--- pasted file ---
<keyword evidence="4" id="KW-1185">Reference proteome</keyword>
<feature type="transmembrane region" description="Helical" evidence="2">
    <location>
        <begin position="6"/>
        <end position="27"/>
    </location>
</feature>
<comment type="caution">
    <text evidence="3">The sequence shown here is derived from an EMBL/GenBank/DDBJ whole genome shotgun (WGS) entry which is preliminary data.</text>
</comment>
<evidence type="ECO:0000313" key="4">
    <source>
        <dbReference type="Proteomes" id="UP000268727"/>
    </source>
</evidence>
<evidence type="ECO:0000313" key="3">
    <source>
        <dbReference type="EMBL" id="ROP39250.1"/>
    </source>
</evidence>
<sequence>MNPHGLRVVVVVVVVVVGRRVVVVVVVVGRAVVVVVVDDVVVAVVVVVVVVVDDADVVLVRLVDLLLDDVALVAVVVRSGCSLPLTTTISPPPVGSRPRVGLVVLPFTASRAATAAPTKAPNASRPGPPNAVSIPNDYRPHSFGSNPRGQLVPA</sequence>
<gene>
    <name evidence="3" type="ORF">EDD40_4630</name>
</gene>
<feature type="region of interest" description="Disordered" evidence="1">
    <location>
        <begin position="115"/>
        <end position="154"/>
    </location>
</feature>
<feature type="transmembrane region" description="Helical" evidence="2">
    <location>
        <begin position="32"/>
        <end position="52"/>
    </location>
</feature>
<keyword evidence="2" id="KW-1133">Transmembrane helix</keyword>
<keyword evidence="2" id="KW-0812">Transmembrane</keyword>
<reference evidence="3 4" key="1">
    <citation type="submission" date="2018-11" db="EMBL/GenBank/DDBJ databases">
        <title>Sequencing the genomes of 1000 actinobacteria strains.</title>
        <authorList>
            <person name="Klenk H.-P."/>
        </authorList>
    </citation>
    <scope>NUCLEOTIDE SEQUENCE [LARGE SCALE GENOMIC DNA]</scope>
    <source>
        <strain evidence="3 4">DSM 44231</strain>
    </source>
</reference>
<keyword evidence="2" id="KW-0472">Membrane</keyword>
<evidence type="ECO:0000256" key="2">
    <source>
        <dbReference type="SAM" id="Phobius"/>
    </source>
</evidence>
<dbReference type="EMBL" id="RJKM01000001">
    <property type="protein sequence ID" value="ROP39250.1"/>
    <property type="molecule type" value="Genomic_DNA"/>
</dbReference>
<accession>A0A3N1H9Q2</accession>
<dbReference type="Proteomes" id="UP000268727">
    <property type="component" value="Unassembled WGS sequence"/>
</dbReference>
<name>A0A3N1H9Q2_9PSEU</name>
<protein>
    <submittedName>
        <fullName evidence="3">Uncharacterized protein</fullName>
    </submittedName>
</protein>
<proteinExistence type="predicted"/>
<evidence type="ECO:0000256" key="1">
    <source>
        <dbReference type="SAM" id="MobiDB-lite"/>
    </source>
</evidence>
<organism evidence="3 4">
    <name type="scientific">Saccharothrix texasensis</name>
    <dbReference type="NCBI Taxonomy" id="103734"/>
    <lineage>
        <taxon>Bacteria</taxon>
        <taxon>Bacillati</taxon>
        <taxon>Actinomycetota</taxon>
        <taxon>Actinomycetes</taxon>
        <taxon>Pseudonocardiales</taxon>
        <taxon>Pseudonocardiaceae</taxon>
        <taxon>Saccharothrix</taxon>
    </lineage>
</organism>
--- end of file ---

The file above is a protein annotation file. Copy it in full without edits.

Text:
<keyword evidence="4" id="KW-1185">Reference proteome</keyword>
<feature type="transmembrane region" description="Helical" evidence="2">
    <location>
        <begin position="6"/>
        <end position="27"/>
    </location>
</feature>
<comment type="caution">
    <text evidence="3">The sequence shown here is derived from an EMBL/GenBank/DDBJ whole genome shotgun (WGS) entry which is preliminary data.</text>
</comment>
<evidence type="ECO:0000313" key="4">
    <source>
        <dbReference type="Proteomes" id="UP000268727"/>
    </source>
</evidence>
<evidence type="ECO:0000313" key="3">
    <source>
        <dbReference type="EMBL" id="ROP39250.1"/>
    </source>
</evidence>
<sequence>MNPHGLRVVVVVVVVVVGRRVVVVVVVVGRAVVVVVVDDVVVAVVVVVVVVVDDADVVLVRLVDLLLDDVALVAVVVRSGCSLPLTTTISPPPVGSRPRVGLVVLPFTASRAATAAPTKAPNASRPGPPNAVSIPNDYRPHSFGSNPRGQLVPA</sequence>
<gene>
    <name evidence="3" type="ORF">EDD40_4630</name>
</gene>
<feature type="region of interest" description="Disordered" evidence="1">
    <location>
        <begin position="115"/>
        <end position="154"/>
    </location>
</feature>
<feature type="transmembrane region" description="Helical" evidence="2">
    <location>
        <begin position="32"/>
        <end position="52"/>
    </location>
</feature>
<keyword evidence="2" id="KW-1133">Transmembrane helix</keyword>
<keyword evidence="2" id="KW-0812">Transmembrane</keyword>
<reference evidence="3 4" key="1">
    <citation type="submission" date="2018-11" db="EMBL/GenBank/DDBJ databases">
        <title>Sequencing the genomes of 1000 actinobacteria strains.</title>
        <authorList>
            <person name="Klenk H.-P."/>
        </authorList>
    </citation>
    <scope>NUCLEOTIDE SEQUENCE [LARGE SCALE GENOMIC DNA]</scope>
    <source>
        <strain evidence="3 4">DSM 44231</strain>
    </source>
</reference>
<keyword evidence="2" id="KW-0472">Membrane</keyword>
<evidence type="ECO:0000256" key="2">
    <source>
        <dbReference type="SAM" id="Phobius"/>
    </source>
</evidence>
<dbReference type="EMBL" id="RJKM01000001">
    <property type="protein sequence ID" value="ROP39250.1"/>
    <property type="molecule type" value="Genomic_DNA"/>
</dbReference>
<accession>A0A3N1H9Q2</accession>
<dbReference type="Proteomes" id="UP000268727">
    <property type="component" value="Unassembled WGS sequence"/>
</dbReference>
<name>A0A3N1H9Q2_9PSEU</name>
<protein>
    <submittedName>
        <fullName evidence="3">Uncharacterized protein</fullName>
    </submittedName>
</protein>
<proteinExistence type="predicted"/>
<evidence type="ECO:0000256" key="1">
    <source>
        <dbReference type="SAM" id="MobiDB-lite"/>
    </source>
</evidence>
<organism evidence="3 4">
    <name type="scientific">Saccharothrix texasensis</name>
    <dbReference type="NCBI Taxonomy" id="103734"/>
    <lineage>
        <taxon>Bacteria</taxon>
        <taxon>Bacillati</taxon>
        <taxon>Actinomycetota</taxon>
        <taxon>Actinomycetes</taxon>
        <taxon>Pseudonocardiales</taxon>
        <taxon>Pseudonocardiaceae</taxon>
        <taxon>Saccharothrix</taxon>
    </lineage>
</organism>